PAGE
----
Whitney Hall vandals strike plea bargain
Both Deric Braito and Timothy Simmons pleaded guilty to the lesser charges, which will put Simmons in jail for 30 days and allow Braito to use the time he has already served—about 90 days—as punishment. Simmons and Braito also agreed to pay the university back almost $600 each for the damages they caused, and Simmons will perform 200 hours of community service and be placed on probation for two years.
Braito also faces unrelated federal charges for allegedly downloading child pornography to his home computer. The photos in question were found on his computer months before the vandalism incident, when federal agents raided his apartment in response to an e-mail sent to this newspaper threatening to send a sample of the deadly anthrax virus here. Braito apparently made the threat because he was angry over being charged to use the CN&R’s “Talking Personals” online dating service.
In court last Wednesday, Braito admitted to sending the threatening e-mail and to using a permanent marker to write racist and sexist graffiti on posters, doors and dry-erase boards at Whitney Hall. Because the anthrax threat was deemed “non-credible,” he was charged with false reporting of an emergency rather than the more serious charge of making terrorist threats. He is scheduled to appear in court in Sacramento this week to explain the alleged child porn, and according to Butte County District Attorney Mike Ramsey, Braito is expected to plead guilty. Those charges, when coupled with an extra eight months tacked on for the vandalism episode, could land Braito in prison for almost four years.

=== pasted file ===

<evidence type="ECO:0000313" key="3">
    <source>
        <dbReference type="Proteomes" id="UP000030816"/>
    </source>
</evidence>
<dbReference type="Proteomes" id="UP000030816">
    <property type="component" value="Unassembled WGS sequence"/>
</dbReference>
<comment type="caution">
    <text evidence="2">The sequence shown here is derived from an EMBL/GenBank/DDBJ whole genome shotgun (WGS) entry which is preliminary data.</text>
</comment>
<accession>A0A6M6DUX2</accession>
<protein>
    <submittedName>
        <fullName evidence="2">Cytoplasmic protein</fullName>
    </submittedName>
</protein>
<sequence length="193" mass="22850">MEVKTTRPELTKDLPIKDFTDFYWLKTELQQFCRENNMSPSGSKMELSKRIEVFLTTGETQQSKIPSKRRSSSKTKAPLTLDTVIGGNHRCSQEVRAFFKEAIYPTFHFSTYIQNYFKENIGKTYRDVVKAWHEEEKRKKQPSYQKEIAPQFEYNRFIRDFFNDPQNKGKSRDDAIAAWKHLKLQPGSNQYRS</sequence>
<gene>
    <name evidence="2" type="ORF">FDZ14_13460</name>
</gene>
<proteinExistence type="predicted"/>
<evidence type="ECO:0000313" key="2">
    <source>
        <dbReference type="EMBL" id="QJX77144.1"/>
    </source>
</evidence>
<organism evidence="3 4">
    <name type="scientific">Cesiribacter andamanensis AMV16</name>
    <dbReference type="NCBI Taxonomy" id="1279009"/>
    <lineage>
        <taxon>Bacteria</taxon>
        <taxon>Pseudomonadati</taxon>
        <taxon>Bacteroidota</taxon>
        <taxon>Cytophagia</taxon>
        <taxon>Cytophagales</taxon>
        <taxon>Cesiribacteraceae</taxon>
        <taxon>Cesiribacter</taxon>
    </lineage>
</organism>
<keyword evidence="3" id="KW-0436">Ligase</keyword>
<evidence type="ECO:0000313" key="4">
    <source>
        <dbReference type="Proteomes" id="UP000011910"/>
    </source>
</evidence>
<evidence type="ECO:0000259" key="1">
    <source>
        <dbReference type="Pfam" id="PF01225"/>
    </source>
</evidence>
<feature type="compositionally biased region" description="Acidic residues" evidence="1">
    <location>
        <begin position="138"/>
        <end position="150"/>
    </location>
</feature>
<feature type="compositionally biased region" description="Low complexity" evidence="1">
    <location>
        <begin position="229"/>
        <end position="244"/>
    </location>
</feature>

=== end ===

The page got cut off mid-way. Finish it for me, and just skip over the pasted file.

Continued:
The graffiti Braito and Simmons left at Whitney Hall, which included swastikas and racial epithets, prompted students and administrators to hold an emotional campus rally against hate speech and racism. The timing of the incident also gave rise to early speculation that the pair was responsible for other incidents of racial graffiti that had been occurring near campus around that same time. Police were never able to substantiate those suspicions and now say the incidents were probably unrelated.
At first, Braito and Simmons were charged with a hate crime and felony vandalism, which could have put each of them in prison for six years. But the hate crime enhancement was thrown out by Judge James Reilly, who ruled that the graffiti did not meet the strict criteria for what constitutes a hate crime. Lawyers for the pair tried throughout the case to present their clients as a couple of misguided kids who got drunk and made a foolish mistake on the night they went on their spree. Neither defendant ever owned up to being racist, with Braito telling police he only meant to “stir things up” when he scrawled things like “fuck niggers,” “fuck Mexicans” and “I am a Nazi” at the dorm.
The two were caught after police discovered the suspects had scrawled Braito’s home address on a dorm poster as part of an open invitation for coeds to come over, have sex and take bong hits with them.